Haha I love this question but I haven’t spent time in Colorado since I was 15 when I traveled with my best friend as she raced wildwater and slalom. Instead, I would like to share my process for planning a trip if I was to travel there. First, I buy a Colorado Gazeteer online (this road/trail/topo map shows you free camping, hot springs and is super helpful when you don’t have service). Next, I make some folders labeled Colorado on Instagram, Pinterest and google keep. I start by searching “Colorado adventures” or something general on Pinterest. Typically, tons of blog posts pop up with the best areas to explore and the most iconic views. Once I have a feel of the general areas, I go to Instagram and search off brand hashtags specific to local areas. This helps me find a great spot without tourists. Another great way to find adventures is by searching the state tourism page to find local photography accounts – they are always at cool spots. Once my Pinterest and Instagram folders are filled with adventures, airbnbs, music venues and cute cafes, I list my highlights in google keep and star them on google maps. From there I can plan a route based on how many days I’ll be traveling to hit everything I want without backtracking. Once I’m traveling, I start a “things I learned in Colorado” list in google keep. This is great for jotting down important revelations that you might forget as the trip continues.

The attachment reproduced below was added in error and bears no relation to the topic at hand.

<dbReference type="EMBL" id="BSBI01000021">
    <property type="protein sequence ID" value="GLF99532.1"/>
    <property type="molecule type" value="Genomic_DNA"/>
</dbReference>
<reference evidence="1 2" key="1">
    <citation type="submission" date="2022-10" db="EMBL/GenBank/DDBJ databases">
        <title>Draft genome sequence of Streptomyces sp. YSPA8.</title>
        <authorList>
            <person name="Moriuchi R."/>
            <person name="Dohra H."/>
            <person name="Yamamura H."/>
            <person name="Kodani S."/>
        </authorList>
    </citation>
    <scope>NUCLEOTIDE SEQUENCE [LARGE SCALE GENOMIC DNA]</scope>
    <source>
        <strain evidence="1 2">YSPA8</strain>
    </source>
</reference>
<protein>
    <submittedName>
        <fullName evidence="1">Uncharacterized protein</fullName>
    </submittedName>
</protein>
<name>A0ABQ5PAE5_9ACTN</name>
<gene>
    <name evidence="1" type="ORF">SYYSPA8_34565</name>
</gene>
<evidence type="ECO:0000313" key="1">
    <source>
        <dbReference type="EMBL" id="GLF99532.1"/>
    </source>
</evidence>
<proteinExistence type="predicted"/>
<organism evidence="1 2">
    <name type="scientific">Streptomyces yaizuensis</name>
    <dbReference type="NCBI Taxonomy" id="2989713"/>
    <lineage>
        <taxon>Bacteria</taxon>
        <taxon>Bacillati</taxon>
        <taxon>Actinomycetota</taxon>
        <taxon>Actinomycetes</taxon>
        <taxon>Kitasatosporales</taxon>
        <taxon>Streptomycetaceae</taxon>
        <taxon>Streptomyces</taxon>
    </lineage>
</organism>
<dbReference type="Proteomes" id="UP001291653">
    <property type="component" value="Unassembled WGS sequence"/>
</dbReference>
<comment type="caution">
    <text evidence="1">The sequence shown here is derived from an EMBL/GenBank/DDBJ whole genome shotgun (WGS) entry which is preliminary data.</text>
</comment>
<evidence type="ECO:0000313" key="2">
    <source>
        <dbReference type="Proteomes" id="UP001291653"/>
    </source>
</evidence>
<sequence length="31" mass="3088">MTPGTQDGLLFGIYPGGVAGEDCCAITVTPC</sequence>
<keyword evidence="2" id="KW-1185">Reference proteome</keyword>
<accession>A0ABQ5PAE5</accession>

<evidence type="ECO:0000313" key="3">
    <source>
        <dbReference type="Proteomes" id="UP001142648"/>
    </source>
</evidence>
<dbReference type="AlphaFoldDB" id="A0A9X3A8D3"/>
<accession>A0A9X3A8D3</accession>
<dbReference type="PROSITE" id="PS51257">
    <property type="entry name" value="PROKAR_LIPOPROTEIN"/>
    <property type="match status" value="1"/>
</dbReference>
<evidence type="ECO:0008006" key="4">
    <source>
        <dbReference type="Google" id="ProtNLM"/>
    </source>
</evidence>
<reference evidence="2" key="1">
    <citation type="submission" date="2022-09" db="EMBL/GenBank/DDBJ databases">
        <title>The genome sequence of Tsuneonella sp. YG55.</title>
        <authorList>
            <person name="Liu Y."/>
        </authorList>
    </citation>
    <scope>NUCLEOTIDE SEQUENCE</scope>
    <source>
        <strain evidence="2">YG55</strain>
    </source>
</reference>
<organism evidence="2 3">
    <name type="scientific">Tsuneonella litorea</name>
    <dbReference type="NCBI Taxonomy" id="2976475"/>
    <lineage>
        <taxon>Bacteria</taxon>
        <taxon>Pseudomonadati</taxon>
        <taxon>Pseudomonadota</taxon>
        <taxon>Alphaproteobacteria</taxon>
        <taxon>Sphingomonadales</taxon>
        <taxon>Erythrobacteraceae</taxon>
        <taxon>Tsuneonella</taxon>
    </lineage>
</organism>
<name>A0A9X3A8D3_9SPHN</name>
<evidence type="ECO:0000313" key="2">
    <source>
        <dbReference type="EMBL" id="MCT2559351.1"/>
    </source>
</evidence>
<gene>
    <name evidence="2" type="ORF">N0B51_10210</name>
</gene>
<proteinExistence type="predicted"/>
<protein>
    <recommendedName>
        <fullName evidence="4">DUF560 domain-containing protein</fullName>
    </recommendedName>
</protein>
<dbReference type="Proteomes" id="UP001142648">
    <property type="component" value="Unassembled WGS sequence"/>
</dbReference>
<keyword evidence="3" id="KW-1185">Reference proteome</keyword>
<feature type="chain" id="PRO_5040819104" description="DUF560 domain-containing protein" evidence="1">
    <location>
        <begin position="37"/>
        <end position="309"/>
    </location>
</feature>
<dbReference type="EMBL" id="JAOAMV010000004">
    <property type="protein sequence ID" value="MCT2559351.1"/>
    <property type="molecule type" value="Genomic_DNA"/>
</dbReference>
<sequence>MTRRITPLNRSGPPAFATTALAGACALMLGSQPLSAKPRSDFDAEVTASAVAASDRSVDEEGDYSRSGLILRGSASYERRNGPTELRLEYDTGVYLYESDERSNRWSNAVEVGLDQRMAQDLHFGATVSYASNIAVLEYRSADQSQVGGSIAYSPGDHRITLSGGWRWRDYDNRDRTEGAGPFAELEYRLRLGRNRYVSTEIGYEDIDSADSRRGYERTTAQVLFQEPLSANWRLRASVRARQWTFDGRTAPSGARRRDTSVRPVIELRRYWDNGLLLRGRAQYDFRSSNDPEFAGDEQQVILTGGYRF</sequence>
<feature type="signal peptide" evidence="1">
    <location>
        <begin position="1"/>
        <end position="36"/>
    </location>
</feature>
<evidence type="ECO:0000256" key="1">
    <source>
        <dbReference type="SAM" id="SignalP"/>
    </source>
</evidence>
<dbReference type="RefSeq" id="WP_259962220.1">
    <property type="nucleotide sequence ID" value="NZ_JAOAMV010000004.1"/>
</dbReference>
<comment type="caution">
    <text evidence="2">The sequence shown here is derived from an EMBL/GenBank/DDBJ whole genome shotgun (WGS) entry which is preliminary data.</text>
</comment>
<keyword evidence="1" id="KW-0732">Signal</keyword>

Who else deserves some credit and recognition?
I’m inspired by nature, the change of seasons, the adrenaline rush that follows most of my adventures and the people I met along the way. Most of all, I’m inspired by my dad who started his fourth business at the age of 72. He’s been self employed for over 40 years now, and while our work ethic is vastly different, I respect the things he has taught me; Figure out your means and live within them. Find your passion and figure out how to monetize it. Learn what gets you high without drugs and do that often. Play hard so you can work hard, work hard so you can play hard. If you don’t want to stop, don’t slow down. He’s inspired me in other ways too, like watching him work 80 hours a week and knowing I do not want to do that. He is the reason I felt confident enough to skip college and follow my own path. He was also the support system behind all of my business ventures because if he can do it, anyone can do it, you just need to start.